Like our visit to Semuc Champey, we had no idea what we were getting into prior to leaving for our tour. This point is echoed throughout most of our Guatemalan journeys. The KanBa Caves are only a short walk from the metal bridge that spans Cahabón River.
Note: We didn’t have a waterproof camera to take pictures of the cave inside or outside. If you have pictures, or plan on visiting the caves, we would love to showcase your pictures on this post. Thank you!
Semuc Champey Caves
After paying the entrance fee to the owner of the caves and the Inn Posada Las Marias, you meet the guide for the adventure. The guides are provided by the cave’s administration and you don’t have a choice. Each guide has a good understanding of the caves structure and hidden surface. This is important when you find yourself swimming in a cave with the potential to kick hidden rocks lurking below.
A Candle Leads the Way
Each person is provided a single white candle about 4 inches long. Next, you are led up steep steps into the large opening of the cave. We entered the cave at ankle deep water and paused to light our primitive flashlights, or candles. The water came from our ankles, to our knees, to our waist and eventually to our chest. We all held our candles high in a sad attempt to further brighten our way.
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The cave was masked in darkness, and exuded a creepy feeling of the unknown. We continued to walk through the cave with varying water levels. Occasionally our guide warned us to be careful not to bang our legs on the submerged rocks that rose up from the cave floor, but inevitably we did.
Swimming in a Cave
Our guide explained, “You must swim now, make sure you don’t extinguish your candle.” “Huh,” we thought to ourselves. You could see everyone in the group make eye contact with each other in an attempt to justify our own personal shock. I’m not a good swimmer. Okay, I’m not a swimmer at all and I sure can’t swim with one hand in the air. Jason was close behind me and suggested I hold onto his neck while resting on his back. My job became to hold the two candles in one hand while circled around his neck with the other arm. Jason then swam with both hands, frog style across the dark pool. Many people had wet their candles during the swim, but we all helped each other ignite them before continuing.
As if we were in a small mine, different levels of the cave were connected by ladders made of thin metal pipes held together with thick bands of rubber and black electrical tape. We had to climb these ladders, which in our minds would be a legal nightmare in the States, but I guess that is truly one of the advantages to adventures in Central America. Narrow tunnels led to different chambers in the cave, some with still pools of water and others with rushing water falls. The cave’s walls were decorated with stalactite and stalagmite formations. We even had the option to climb up a waterfall and jump off a short cliff. Yes, all this inside the cave and far away from daylight. Jason went for it. I on the other hand, was particularly shy and nervous in the darkness of that cave and watched in disbelief as Jason trusted his life with our guide. He was the only one to make the jump.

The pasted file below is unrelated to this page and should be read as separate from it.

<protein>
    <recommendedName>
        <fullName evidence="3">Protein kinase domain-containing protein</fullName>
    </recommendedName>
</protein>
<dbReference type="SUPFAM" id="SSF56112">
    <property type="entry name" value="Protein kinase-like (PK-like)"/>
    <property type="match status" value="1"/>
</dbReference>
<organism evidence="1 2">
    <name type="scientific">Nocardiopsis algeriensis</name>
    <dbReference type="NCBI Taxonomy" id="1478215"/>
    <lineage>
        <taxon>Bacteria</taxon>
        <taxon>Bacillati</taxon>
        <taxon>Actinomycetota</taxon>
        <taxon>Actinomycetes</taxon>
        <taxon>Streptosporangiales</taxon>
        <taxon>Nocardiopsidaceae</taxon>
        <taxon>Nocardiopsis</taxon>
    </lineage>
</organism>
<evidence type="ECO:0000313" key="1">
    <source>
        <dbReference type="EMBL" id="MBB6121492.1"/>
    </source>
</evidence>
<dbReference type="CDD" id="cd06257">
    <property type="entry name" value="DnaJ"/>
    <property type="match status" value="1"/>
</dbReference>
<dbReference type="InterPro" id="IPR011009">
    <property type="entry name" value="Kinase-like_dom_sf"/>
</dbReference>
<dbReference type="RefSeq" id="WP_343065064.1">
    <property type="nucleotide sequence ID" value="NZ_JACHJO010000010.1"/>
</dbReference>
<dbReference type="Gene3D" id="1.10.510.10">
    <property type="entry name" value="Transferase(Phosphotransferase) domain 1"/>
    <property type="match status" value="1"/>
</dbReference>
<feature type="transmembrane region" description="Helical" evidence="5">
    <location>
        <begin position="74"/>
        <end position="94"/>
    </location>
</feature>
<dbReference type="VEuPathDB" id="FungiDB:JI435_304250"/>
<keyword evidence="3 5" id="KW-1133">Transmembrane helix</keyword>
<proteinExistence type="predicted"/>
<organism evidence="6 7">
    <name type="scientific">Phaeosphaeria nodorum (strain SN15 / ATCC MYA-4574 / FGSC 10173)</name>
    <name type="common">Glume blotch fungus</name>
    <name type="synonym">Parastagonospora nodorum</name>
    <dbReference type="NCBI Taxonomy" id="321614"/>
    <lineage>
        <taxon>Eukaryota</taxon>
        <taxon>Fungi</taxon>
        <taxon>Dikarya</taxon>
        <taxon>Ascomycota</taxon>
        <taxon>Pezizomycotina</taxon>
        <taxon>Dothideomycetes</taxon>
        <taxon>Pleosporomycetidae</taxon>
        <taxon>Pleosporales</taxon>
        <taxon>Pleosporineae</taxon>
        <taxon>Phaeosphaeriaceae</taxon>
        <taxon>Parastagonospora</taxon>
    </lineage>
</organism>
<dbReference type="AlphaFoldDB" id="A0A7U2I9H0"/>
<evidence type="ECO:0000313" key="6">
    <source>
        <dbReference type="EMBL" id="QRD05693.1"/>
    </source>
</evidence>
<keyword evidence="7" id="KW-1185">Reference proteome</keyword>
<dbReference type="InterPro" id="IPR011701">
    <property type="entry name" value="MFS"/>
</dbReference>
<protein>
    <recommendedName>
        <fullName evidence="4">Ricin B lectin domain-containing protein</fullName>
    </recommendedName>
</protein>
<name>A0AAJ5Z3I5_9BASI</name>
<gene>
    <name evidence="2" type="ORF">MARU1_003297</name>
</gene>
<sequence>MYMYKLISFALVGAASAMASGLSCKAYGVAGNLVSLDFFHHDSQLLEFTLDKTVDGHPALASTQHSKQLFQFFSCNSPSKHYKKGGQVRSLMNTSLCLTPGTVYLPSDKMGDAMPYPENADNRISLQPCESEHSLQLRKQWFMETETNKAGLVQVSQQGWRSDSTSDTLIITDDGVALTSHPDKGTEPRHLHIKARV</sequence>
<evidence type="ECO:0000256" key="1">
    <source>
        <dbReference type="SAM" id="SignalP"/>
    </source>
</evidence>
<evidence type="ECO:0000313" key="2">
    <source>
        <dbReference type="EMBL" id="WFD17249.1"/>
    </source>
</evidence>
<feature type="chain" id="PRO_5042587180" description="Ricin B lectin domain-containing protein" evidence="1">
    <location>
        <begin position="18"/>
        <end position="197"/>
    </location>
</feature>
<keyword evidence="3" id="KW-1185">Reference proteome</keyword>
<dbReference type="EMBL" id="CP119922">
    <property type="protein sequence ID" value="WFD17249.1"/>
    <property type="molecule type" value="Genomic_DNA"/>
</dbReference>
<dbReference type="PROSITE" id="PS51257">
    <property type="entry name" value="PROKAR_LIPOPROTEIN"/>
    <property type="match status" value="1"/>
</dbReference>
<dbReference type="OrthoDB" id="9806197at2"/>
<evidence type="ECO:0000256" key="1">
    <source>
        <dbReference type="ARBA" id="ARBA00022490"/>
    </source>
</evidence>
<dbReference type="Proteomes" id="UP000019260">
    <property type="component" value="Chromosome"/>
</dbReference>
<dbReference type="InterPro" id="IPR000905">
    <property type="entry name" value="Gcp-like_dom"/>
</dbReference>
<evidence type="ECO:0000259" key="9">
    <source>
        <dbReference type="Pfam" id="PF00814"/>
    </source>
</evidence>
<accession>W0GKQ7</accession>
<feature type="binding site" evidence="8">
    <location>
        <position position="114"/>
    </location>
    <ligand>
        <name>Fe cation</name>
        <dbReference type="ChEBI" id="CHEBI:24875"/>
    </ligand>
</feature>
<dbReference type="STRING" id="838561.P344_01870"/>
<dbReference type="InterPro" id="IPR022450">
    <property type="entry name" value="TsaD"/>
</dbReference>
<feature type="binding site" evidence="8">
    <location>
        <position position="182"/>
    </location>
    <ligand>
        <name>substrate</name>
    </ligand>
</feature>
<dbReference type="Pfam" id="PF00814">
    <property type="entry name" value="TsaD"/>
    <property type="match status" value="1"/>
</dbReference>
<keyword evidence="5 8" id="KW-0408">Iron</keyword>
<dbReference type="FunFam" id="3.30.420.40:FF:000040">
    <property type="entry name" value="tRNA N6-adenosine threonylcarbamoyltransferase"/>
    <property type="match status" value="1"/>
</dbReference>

The guide makes the journey fun with several surprises that we won’t disclose here. One bit of advice is to bring a glow stick to wear around your neck. We wish we did. We also don’t suggest this tour for those that aren’t physically fit, since some of the ladder climbing is a bit confined and difficult.
Budget Travel Tips
Guatemala is one of the cheapest countries in Latin America, so just being there is saving money. There is no way to avoid hiring a guide for the caves, nor would you want to. For the more adventurous there are 2 hour, 4 hour, and 8 hour private high risk tours available in the caves, but pray it doesn’t rain. The El Portal Hostal located at the rivers edge in Semuc Champey is a wonderful base hostel for exploring all that Semuc Champey has to offer. If you plan to spend a few days there, choose to stay down by the river. The hostal may be slightly more expensive, but you won’t have to pay for transportation in and out of the valley back up to Lanquin every time you want to visit. The lodging by the river is much more connected with nature and Lanquin is not much of town anyway. Larger and more expensive caves can be found in Lanquin, as well as whitewater rafting.